Canada Warbler

Today at the Spring bird banding at Wickiup Outdoor Learning Center, the banders and spectators were surprised and delighted by the capture of a handsome male Canada Warbler (Cardellina canadensis or Wilsonia canadensis depending on which source one uses).

Photographing at a bird banding event is sometimes a hit or miss affair. We do not want to get in the banders and recorders way and the other spectators want to see both the common and uncommon birds. Sometimes birds are held briefly against acceptable backgrounds and we make a few images.

The banders said that they rarely find Canada Warblers in their mist nets. This one may be one of the few that claims a territory here in Iowa or may still be headed to the northwoods of Minnesota and Wisconsin or on to Canada. One of their common names of this boreal bird is the Necklaced Warbler. The band of black splotches against his yellow throat and breast are distinctive as is the black flecks outlined in gray on his head.

The white eye ring around his large eyes and the yellow streak above his beak are also identifiers. In the top image his nostrils are apparent as are his rictal bristles. This warbler often catches insects like flycatchers do. The rictal bristles are thought to help protect his eyes from insect legs and antennas when he is catching them in the air.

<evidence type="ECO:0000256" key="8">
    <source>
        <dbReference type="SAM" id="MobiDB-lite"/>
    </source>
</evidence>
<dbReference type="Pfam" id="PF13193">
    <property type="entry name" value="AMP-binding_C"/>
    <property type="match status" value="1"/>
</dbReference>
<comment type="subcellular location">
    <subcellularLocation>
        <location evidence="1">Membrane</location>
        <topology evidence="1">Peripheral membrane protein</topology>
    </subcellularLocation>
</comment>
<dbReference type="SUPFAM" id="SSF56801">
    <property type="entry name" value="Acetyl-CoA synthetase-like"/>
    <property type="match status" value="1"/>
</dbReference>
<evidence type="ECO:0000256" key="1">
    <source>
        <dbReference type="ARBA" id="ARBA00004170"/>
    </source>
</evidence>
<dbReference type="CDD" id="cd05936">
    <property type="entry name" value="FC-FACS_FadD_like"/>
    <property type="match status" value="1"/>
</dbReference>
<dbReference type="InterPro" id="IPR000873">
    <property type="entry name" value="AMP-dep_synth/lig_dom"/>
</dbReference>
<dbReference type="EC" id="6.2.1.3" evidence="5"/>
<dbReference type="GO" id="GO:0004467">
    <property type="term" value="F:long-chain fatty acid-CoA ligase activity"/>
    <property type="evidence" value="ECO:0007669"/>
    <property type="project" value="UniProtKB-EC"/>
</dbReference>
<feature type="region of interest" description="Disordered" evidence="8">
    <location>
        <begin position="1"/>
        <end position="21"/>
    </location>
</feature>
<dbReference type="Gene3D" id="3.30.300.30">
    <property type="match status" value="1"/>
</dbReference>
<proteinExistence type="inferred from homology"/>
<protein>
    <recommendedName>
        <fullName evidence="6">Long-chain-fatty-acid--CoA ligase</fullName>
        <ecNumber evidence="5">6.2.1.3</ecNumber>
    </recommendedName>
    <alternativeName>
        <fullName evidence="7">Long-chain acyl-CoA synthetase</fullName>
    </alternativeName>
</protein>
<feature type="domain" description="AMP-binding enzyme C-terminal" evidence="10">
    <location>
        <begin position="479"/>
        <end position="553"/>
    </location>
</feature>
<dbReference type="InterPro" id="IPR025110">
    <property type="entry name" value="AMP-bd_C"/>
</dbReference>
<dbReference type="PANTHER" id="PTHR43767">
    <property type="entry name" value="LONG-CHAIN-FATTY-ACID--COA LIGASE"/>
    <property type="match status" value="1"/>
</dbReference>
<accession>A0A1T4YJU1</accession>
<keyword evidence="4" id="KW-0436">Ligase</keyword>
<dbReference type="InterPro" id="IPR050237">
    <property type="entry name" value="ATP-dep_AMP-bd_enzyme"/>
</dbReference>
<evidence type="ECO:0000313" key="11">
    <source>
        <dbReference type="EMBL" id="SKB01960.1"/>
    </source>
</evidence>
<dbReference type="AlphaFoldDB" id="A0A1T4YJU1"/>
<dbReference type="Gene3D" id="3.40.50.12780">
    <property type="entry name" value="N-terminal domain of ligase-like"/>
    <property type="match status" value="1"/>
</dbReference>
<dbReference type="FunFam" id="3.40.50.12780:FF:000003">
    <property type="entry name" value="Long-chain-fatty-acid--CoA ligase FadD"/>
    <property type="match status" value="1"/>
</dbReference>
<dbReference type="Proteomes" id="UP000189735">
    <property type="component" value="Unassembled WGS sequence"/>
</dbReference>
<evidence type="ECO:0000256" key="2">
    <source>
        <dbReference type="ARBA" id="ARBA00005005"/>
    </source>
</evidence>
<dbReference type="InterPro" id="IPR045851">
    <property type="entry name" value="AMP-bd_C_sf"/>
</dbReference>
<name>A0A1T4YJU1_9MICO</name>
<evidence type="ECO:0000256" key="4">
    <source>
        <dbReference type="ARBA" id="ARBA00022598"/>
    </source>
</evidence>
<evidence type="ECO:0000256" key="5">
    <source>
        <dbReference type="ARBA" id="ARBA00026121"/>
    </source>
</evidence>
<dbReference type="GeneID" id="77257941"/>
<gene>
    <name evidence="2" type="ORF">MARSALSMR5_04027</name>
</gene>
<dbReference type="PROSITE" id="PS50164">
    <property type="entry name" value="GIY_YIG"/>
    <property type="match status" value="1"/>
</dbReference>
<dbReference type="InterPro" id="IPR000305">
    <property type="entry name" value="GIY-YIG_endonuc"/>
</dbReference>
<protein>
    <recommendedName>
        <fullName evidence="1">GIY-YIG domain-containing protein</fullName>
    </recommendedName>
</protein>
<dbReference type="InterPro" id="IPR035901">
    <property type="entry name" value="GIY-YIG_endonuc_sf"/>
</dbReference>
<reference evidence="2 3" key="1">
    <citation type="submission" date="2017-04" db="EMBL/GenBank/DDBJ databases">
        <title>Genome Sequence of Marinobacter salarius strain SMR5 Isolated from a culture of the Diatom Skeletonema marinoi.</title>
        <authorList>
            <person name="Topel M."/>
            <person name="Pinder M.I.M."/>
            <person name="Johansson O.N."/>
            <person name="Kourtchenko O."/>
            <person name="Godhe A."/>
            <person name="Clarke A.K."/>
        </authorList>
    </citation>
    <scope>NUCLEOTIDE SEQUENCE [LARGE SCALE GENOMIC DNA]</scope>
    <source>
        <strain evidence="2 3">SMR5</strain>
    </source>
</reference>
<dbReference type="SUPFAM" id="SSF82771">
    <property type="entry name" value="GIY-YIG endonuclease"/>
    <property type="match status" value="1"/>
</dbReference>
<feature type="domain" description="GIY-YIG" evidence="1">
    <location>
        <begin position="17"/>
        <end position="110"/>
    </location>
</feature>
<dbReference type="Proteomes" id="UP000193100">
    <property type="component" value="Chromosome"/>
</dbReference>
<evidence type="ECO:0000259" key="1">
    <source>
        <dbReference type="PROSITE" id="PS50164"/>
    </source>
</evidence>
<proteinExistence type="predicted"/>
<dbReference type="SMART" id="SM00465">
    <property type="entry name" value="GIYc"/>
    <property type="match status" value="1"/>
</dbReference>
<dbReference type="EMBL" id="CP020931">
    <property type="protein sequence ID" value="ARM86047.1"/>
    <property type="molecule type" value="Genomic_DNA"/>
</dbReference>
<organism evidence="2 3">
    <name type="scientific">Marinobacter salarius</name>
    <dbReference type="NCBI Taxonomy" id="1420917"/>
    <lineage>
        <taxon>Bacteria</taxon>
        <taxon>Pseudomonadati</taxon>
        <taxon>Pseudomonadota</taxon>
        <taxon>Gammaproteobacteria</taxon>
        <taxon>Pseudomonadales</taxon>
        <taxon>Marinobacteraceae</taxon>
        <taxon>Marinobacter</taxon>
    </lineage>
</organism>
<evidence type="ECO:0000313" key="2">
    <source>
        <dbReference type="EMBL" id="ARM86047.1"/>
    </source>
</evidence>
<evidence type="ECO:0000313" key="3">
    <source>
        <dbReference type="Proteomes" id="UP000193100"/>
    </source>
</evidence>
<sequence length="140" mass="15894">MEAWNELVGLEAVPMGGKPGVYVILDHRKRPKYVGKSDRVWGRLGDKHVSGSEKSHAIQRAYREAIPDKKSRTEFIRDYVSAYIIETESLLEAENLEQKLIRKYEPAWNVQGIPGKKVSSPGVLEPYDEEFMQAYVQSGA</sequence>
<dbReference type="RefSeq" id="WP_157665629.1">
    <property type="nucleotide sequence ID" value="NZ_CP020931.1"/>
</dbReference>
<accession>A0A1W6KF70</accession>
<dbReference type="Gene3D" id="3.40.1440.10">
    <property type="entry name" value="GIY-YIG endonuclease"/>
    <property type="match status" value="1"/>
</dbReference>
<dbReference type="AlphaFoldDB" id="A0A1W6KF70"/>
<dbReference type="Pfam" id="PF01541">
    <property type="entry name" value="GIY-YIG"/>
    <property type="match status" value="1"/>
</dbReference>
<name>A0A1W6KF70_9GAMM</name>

The image of the top of his head was made in the tent canopy where the banding, measuring and recording occurred. The image is a good example of why color correction is sometimes needed to represent colors accurately. In the sunlight his back feathers are a blue-gray.

Here the colors were corrected in Lightroom so that the feathers appear more closely to how they would have been in sunlight, though they were photographed in the shade. The light is softer in the shade but the colors are truer. Compare to the color to the image of the bird in bright sunlight.

Under the banders’ tent canopy the light was filtered and had a much warmer cast. Color is so often affected by the colors around it and what the light on the subject is travelling through. Both images were processed the same but with and without color correction of an original raw file.

We were surprised by how warm the photos under the tent were. Human eyes and brains make all sorts of corrections that cameras cannot yet do.

One Response to “Canada Warbler”

  1. Rosemary Says:

    Neat, thanks for posting! I’m also very happy to read your reports on the Chimney Swifts again this year.